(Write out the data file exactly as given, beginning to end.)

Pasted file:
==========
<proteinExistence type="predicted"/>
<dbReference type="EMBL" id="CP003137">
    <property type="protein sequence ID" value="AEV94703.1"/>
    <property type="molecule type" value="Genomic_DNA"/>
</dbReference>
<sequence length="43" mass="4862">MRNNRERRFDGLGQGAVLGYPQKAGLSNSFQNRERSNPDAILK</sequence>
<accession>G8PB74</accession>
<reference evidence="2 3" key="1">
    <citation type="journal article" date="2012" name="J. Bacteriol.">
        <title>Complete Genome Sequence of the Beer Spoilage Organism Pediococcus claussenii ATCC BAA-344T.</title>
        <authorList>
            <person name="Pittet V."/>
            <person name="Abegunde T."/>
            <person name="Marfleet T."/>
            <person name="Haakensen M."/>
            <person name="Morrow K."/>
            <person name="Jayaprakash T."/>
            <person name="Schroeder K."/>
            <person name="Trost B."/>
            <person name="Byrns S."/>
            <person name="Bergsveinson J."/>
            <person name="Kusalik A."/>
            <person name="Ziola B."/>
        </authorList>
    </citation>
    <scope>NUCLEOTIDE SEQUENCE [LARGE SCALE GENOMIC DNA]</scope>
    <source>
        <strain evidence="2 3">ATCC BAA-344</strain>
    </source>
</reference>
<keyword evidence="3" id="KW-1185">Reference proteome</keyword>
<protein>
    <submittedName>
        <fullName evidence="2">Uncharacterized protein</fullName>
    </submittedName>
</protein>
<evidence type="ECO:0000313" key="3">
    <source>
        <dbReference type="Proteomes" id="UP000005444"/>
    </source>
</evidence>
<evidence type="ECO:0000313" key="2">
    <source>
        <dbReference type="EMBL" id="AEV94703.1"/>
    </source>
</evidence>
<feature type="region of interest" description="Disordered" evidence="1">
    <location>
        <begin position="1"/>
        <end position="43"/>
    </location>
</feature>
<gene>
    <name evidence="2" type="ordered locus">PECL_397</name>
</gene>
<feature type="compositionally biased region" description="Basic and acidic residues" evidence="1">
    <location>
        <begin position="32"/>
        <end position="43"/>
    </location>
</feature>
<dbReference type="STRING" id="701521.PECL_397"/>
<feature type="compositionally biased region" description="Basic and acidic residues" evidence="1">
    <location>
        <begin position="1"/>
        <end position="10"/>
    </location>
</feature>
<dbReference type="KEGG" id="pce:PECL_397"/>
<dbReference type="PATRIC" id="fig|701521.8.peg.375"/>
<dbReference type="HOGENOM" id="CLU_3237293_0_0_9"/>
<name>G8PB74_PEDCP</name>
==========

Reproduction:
<proteinExistence type="predicted"/>
<dbReference type="EMBL" id="CP003137">
    <property type="protein sequence ID" value="AEV94703.1"/>
    <property type="molecule type" value="Genomic_DNA"/>
</dbReference>
<sequence length="43" mass="4862">MRNNRERRFDGLGQGAVLGYPQKAGLSNSFQNRERSNPDAILK</sequence>
<accession>G8PB74</accession>
<reference evidence="2 3" key="1">
    <citation type="journal article" date="2012" name="J. Bacteriol.">
        <title>Complete Genome Sequence of the Beer Spoilage Organism Pediococcus claussenii ATCC BAA-344T.</title>
        <authorList>
            <person name="Pittet V."/>
            <person name="Abegunde T."/>
            <person name="Marfleet T."/>
            <person name="Haakensen M."/>
            <person name="Morrow K."/>
            <person name="Jayaprakash T."/>
            <person name="Schroeder K."/>
            <person name="Trost B."/>
            <person name="Byrns S."/>
            <person name="Bergsveinson J."/>
            <person name="Kusalik A."/>
            <person name="Ziola B."/>
        </authorList>
    </citation>
    <scope>NUCLEOTIDE SEQUENCE [LARGE SCALE GENOMIC DNA]</scope>
    <source>
        <strain evidence="2 3">ATCC BAA-344</strain>
    </source>
</reference>
<keyword evidence="3" id="KW-1185">Reference proteome</keyword>
<protein>
    <submittedName>
        <fullName evidence="2">Uncharacterized protein</fullName>
    </submittedName>
</protein>
<evidence type="ECO:0000313" key="3">
    <source>
        <dbReference type="Proteomes" id="UP000005444"/>
    </source>
</evidence>
<evidence type="ECO:0000313" key="2">
    <source>
        <dbReference type="EMBL" id="AEV94703.1"/>
    </source>
</evidence>
<feature type="region of interest" description="Disordered" evidence="1">
    <location>
        <begin position="1"/>
        <end position="43"/>
    </location>
</feature>
<gene>
    <name evidence="2" type="ordered locus">PECL_397</name>
</gene>
<feature type="compositionally biased region" description="Basic and acidic residues" evidence="1">
    <location>
        <begin position="32"/>
        <end position="43"/>
    </location>
</feature>
<dbReference type="STRING" id="701521.PECL_397"/>
<feature type="compositionally biased region" description="Basic and acidic residues" evidence="1">
    <location>
        <begin position="1"/>
        <end position="10"/>
    </location>
</feature>
<dbReference type="KEGG" id="pce:PECL_397"/>
<dbReference type="PATRIC" id="fig|701521.8.peg.375"/>
<dbReference type="HOGENOM" id="CLU_3237293_0_0_9"/>
<name>G8PB74_PEDCP</name>